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Thread: Finishing a "Quilt As You Go"

  1. #11
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    Quote Originally Posted by MTS View Post
    So bizarre, my pictures seem to keep disappearing:
    Here they are again:
    Attachment 367644Attachment 367646
    I love how you did the back in all different fabrics! It's like two quilts in one.

  2. #12
    Super Member LivelyLady's Avatar
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    Quote Originally Posted by MTS View Post
    You connect the borders exactly the same way you connect one block to another - it's just a longer rectangle-shaped block.

    I would suggest attaching the sides first, then the top and bottom.
    Good advice. I just made 2 QAYG baby quilts and that is exactly how I did the borders.
    When you sleep under a quilt, you sleep under a blanket of love.

  3. #13
    MTS
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    Quote Originally Posted by AlienQuilter View Post
    I love how you did the back in all different fabrics! It's like two quilts in one.
    It's a fabulous method to use when making group quilts.
    The quilting is already done when the blocks are handed in.
    And, in the case above and below, I requested B&W backings on the block as I knew they were a staple/favorite in all the participants' stashes.
    Made my life a LOT easier.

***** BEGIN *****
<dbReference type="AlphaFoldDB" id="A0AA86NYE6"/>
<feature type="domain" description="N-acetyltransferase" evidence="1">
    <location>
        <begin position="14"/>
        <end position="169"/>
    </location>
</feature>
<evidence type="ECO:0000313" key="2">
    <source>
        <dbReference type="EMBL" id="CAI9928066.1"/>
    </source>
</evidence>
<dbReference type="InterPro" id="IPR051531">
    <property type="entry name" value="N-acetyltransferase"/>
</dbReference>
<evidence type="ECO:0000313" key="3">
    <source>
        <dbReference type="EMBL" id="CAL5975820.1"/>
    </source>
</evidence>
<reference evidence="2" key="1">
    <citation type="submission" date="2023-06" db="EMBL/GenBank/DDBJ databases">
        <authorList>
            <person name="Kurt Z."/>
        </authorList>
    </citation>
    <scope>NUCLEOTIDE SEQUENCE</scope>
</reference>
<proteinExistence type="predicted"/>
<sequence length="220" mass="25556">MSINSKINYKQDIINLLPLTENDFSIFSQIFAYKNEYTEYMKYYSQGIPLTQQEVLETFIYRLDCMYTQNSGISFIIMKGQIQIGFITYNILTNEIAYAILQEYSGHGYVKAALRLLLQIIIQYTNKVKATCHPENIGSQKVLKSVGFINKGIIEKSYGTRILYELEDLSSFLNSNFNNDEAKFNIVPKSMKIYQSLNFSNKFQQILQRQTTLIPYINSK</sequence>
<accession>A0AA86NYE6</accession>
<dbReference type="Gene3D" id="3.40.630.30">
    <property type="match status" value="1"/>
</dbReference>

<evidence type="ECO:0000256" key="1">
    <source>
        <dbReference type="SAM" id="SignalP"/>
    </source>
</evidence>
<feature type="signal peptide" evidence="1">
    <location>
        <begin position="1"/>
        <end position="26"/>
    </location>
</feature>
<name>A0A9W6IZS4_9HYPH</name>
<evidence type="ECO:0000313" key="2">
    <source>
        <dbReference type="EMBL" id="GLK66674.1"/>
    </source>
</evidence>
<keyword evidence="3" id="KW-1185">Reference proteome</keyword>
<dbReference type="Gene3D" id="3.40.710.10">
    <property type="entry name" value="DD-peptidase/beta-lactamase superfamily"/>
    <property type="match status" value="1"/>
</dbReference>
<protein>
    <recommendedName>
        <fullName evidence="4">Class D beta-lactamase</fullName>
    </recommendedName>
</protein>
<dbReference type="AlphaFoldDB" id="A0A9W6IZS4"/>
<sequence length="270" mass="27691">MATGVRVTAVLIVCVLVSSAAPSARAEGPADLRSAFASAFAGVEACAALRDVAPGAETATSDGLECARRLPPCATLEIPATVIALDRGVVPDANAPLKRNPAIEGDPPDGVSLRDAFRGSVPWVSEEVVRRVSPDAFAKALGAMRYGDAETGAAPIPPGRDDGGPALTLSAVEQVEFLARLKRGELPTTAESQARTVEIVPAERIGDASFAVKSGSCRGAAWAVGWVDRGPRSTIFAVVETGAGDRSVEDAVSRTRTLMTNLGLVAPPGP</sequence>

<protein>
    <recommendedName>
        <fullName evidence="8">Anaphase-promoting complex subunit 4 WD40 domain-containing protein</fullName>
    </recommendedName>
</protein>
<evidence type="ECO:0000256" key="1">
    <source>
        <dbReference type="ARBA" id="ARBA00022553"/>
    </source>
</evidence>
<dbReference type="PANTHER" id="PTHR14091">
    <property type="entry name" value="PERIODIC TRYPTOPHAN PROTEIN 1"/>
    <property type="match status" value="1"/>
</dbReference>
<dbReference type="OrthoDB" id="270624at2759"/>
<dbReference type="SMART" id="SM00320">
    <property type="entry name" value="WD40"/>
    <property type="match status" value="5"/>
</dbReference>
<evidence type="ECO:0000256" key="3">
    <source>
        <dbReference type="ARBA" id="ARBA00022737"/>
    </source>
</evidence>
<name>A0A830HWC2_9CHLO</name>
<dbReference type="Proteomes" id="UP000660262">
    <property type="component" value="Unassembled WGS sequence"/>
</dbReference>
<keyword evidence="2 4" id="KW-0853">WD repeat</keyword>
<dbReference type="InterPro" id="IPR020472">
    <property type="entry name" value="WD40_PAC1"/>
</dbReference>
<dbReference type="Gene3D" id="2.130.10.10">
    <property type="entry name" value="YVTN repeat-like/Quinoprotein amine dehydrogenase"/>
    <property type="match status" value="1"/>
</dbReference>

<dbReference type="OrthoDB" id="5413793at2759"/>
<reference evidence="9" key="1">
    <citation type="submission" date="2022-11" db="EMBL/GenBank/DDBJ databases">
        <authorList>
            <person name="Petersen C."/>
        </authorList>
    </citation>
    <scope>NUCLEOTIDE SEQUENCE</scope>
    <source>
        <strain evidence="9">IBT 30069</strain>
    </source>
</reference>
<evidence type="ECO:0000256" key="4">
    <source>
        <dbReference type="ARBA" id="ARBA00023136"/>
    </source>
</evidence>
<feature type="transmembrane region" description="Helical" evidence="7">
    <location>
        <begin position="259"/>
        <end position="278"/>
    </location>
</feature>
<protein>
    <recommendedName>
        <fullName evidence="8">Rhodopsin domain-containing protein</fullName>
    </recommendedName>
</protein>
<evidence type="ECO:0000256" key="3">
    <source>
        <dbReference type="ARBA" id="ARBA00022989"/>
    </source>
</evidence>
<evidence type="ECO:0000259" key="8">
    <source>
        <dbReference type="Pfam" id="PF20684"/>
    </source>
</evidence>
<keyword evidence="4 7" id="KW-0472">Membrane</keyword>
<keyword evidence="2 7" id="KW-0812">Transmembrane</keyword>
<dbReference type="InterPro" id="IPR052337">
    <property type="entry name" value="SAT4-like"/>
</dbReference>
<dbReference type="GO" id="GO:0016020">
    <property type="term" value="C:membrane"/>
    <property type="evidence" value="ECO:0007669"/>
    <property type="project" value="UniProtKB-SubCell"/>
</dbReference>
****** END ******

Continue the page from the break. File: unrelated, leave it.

Here's another QAYG one we did as a group (link to earlier post - ignore the verbiage and scroll down)
    This time though I decided not to do a grid pattern - B&W on the back of the blocks again!
    How many different QAYG methods are there?

  4. #14
    Senior Member vickig626's Avatar
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    yes, please join us as the QAYG challenge group. We're having a great time and learning so much. Jenniky is a great instructor. I've been doing this method for several years now and have learned so much from her on different techniques.
    Life's More Fun with a Doxie !!

    Vicki G - Have a Great Day !!
    www.vickigdesigns.com

  5. #15
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    there are several techniques to accomplishing the end goal of borders on qayg...i personally design my quilts to include borders into my blocks before putting my rows together with sashing strips. i always use a slightly larger backing block and batting block when quilting then trim down/square up before doing sashings. if you plan out your design and patterns on graph paper before making first cut of fabric and first stitch then you will know exactly where the blocks with borders go and also have a quick reference guide when finally putting it all together.

  6. #16
    Member kitty123's Avatar
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    I made a quilt using the book "Quilting On The Go" by Caroyln Forster, which uses a method of pieced frames around the blocks that merge each block together. It's a beautiful book and I liked it so much I wrote a review there (Jill K)

    http://www.amazon.com/Quilting-go-Ca...pr_product_top

  7. #17
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    I also make my backing pieces at least 2 inches larger on all sides than the front/batting. Cut the excess down to 1 inch wider than the front/batting. Turn under the excess and hand stitch closed. I also make my batting extend out to the width of my sashing so it is there when I place my sashing panels in place.

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